Institute of Archaeology


Other Conference Activities

In addition to conference sessions, a range of other activities are being organised.

Antiquity Plenary Session

What is the past good for in the world of 2020?

The Antiquity sponsored Plenary Session will take place on 16 December 2019.

Liv Nilsson Stutz
Senior Lecturer, Linnaeus University, Sweden
TAG2019 Plenary Panellist: Liv Nilsson Stutz, Senior Lecturer, Linnaeus University, Sweden
Arike Oke
Managing Director, Black Cultural Archives, UK
TAG2019 Plenary Panellist: Arike Oke, Managing Director, Black Cultural Archives, UK
Janet Miller
Chief Executive Officer, MoLA (Museum of London
Archaeology), UK
TAG2019 Plenary Panellist: Janet Miller, Chief Executive Officer, MOLA (Museum of London Archaeology), UK
Alfredo González-Ruibal
Institute of Heritage Sciences, Spanish National Research Council (Incipit-CSIC), Spain
TAG2019 Plenary Panellist: Alfredo González-Ruibal, Institute of Heritage Sciences – Spanish National Research Council (Incipit-CSIC), Spain



ESRI Workshop: A beginner’s guide to web GIS for Archaeologists

Workshop details to follow.

ESRI Workshop: Coding within ArcGIS Online

Workshop details to follow.

Making archaeological comics

This workshop is aimed at anyone interested in making comics relating to archaeology. The session will start with a series of 5-minute presentations by the workshop leaders, outlining their process of making comics. This will be followed by a short panel discussion.

The practical element of the workshop will include a series of drawing games and a chance for participants to plan, thumbnail or draw a short comic. Participants are welcome to work on comics arising from their own research, or to use suggestions provided on the day.

  • No drawing experience necessary.
  • Maximum number of participants: 20
  • Drawing supplies will be supplied by the organisers
  • 2 hour workshop

Workshop Organisers:

Workshop Leaders:

  • Matt Hitchcock (University of Manchester)
  • Nick Overton (University of Manchester)
  • Hannah Sackett (Cartoonist and educator)
  • John Swogger (Archaeological Illustrator)
  • Katy Whitaker (University of Reading)
Objective fail: material stories of things going wrong

The workshop will commence with a behind-the-scenes tour of the Octagon Gallery, led by the curators which will be followed by a handling sessions with some of the objects, artworks, specimens and items that had been considered for the exhibition but failed to be selected.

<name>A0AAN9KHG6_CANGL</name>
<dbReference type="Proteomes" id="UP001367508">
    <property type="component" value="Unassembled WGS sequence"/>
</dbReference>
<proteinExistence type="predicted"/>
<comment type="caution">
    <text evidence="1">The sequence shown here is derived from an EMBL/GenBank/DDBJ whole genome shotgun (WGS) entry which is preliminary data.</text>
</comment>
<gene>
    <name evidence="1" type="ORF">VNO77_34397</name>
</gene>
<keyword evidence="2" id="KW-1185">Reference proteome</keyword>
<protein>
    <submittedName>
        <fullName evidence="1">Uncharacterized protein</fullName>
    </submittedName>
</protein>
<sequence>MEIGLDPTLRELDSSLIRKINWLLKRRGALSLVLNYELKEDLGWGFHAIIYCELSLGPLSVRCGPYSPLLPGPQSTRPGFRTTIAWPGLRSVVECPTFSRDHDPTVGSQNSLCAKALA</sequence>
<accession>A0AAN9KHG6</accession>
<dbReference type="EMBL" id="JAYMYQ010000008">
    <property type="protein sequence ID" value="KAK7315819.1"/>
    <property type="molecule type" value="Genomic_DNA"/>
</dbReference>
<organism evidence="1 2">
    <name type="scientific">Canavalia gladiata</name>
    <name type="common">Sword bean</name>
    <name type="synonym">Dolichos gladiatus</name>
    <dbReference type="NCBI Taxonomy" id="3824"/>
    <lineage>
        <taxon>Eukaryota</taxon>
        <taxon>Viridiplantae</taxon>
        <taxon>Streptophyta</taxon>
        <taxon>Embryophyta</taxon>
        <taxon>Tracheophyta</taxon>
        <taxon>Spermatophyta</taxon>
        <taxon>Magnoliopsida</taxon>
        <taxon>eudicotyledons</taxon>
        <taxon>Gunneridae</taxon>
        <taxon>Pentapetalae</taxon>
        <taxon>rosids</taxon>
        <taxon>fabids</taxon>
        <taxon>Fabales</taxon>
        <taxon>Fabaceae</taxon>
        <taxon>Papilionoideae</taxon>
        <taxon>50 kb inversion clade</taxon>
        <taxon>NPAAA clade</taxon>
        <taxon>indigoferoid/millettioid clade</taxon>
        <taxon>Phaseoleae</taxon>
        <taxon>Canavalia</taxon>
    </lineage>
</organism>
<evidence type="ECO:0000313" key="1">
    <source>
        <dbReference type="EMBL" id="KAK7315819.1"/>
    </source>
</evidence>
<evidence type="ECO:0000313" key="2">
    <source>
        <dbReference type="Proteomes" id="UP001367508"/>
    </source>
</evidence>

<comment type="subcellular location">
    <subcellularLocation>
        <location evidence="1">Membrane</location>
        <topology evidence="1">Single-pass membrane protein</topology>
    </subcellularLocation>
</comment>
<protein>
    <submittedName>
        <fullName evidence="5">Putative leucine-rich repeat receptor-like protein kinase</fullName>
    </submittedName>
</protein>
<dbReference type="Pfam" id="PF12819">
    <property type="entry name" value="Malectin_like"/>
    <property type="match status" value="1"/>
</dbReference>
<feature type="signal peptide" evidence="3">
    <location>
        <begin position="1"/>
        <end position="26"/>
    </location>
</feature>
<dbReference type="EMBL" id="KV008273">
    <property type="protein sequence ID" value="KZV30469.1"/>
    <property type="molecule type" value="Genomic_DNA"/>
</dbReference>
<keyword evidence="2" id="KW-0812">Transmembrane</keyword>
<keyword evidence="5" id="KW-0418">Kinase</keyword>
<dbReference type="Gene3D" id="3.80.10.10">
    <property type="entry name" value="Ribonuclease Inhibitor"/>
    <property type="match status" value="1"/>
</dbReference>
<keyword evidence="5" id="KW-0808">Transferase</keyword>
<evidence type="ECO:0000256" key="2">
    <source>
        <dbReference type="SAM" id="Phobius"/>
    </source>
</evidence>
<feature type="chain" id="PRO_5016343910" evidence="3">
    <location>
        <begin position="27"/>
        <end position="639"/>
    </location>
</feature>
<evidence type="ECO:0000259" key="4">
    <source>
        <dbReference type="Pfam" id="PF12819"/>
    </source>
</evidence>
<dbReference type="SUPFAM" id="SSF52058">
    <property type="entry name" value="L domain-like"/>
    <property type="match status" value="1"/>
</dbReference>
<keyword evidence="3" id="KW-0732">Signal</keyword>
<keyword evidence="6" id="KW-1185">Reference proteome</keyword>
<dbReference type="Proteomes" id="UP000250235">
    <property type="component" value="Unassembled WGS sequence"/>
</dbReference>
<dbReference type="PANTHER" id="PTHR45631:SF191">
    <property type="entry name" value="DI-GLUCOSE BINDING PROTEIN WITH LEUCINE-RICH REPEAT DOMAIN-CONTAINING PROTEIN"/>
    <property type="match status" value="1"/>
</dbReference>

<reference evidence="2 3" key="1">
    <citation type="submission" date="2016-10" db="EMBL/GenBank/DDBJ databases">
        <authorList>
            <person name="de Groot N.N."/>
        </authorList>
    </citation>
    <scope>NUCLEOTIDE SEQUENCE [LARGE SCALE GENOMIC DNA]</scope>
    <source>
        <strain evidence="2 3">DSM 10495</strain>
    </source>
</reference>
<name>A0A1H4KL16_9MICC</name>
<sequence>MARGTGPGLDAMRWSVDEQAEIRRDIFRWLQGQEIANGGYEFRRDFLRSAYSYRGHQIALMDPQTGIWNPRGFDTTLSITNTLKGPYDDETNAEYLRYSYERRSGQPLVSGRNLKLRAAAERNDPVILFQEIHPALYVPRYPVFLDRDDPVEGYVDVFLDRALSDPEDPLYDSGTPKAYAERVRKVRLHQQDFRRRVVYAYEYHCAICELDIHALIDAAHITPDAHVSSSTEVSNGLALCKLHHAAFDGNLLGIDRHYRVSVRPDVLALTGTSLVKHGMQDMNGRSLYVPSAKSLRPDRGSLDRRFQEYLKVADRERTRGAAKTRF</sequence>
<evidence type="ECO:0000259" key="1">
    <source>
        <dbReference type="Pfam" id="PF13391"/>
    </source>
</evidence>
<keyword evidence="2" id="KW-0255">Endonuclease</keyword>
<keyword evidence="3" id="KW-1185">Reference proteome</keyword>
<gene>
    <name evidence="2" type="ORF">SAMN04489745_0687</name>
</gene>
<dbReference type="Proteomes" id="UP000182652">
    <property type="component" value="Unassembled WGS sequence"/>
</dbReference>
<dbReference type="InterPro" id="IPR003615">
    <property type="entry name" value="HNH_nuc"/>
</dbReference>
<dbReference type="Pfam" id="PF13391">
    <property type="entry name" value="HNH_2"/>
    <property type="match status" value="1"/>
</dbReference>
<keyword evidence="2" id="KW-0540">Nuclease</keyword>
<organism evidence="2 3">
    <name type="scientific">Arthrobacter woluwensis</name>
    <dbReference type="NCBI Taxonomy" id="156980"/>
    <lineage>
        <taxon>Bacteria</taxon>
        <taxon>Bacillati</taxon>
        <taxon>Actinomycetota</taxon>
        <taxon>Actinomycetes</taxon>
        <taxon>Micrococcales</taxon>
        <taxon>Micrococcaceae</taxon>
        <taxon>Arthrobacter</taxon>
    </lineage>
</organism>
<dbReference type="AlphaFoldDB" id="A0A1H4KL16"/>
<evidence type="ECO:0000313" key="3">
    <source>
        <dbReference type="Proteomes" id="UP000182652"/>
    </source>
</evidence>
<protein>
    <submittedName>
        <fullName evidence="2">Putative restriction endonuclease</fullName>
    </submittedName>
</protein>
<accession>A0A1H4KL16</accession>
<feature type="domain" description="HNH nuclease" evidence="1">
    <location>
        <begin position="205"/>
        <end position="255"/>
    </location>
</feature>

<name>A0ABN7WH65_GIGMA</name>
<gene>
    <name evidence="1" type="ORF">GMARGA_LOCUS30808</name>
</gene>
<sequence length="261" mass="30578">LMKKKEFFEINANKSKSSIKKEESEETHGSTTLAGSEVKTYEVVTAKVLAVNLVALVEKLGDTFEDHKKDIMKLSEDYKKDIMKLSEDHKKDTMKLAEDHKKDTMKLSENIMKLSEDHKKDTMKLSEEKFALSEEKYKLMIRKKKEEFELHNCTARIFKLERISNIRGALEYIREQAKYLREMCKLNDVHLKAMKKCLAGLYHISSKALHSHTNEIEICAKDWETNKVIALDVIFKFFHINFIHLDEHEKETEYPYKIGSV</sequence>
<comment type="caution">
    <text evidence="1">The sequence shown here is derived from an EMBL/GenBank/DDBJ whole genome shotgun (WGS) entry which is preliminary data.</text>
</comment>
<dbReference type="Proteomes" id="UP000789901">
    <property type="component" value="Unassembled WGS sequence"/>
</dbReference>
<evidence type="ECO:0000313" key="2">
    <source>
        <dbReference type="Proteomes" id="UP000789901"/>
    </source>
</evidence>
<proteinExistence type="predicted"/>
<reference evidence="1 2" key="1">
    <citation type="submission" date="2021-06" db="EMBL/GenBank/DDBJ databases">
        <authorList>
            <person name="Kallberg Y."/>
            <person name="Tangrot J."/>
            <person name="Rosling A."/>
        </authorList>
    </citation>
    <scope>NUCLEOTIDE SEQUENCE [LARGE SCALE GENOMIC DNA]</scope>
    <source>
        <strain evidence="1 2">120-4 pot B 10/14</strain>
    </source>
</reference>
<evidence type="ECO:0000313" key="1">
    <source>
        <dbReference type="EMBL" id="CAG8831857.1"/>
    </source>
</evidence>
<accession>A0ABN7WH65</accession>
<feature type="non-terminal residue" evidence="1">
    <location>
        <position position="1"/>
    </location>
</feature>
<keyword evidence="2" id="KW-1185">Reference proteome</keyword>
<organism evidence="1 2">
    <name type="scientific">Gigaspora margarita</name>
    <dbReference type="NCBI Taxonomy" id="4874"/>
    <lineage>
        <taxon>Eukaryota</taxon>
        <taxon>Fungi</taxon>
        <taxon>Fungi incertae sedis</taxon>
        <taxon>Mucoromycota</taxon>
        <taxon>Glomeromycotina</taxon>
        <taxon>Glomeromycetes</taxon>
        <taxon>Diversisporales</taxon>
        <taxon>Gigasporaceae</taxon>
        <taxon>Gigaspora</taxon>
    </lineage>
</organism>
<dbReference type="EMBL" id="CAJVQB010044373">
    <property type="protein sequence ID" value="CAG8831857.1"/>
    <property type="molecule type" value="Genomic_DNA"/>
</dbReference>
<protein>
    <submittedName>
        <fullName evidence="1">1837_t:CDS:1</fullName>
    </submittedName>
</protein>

These material encounters will enable participants to critically examine what failure means in different contexts and in particular to interrogate the frequently and unquestioningly used, simplistic perspectives of failure as either a disaster or a useful learning experience. Such perspectives rely on an unspoken assumption that we all know, and agree upon, what failure is, which directly responds to the theme of this year’s TAG meeting, as it highlights the inherent power dynamics behind what it means to succeed or to fail.

During the workshop participants will be invited to link their own stories of failure, whether personal, professional or imagined, with one of the objects they encounter. These stories will then form the jumping off point for a critical conversation on the role failure plays/played in the past, present and future. We will aim to capture the content of this conversation in a creative and participatory way so that it can be shared with others not attending the session.

Organiser details:

Coinciding with an exhibition at the UCL Octagon Gallery focusing on the topic of failure (on show October 2019 to February 2020) this workshop invites participants to engage hands-on with failure as a concept.

Maximum number of participants: 25

Walking tours

Between the Acts: a creative misguide round Bloomsbury
Come with us on field trip: on a mis-guided tour of Bloomsbury. Setting off from UCL we'll spend around an hour to an hour an a half exploring the environs. A participatory experience aimed at the co-creation of knowledge, there'll be stops along the way to explore space and place through various mediums including sound, art and poetry. Influenced by counter-tourism; the Autonauts of the Cosmoroute and Sebald's Rings of Saturn we'll explore (by doing) the mis-guide as a creative tool for engagement. We'll disrupt boundaries and explore space emotionally and transgressively in the style of Lauren Elkin's Flaneuse. Will finding different ways to tell stories make us more effective at communicating the past? Or do we need to find different stories to tell? Or should we actually aim to divest power and resist the urge to 'tell' very much at all?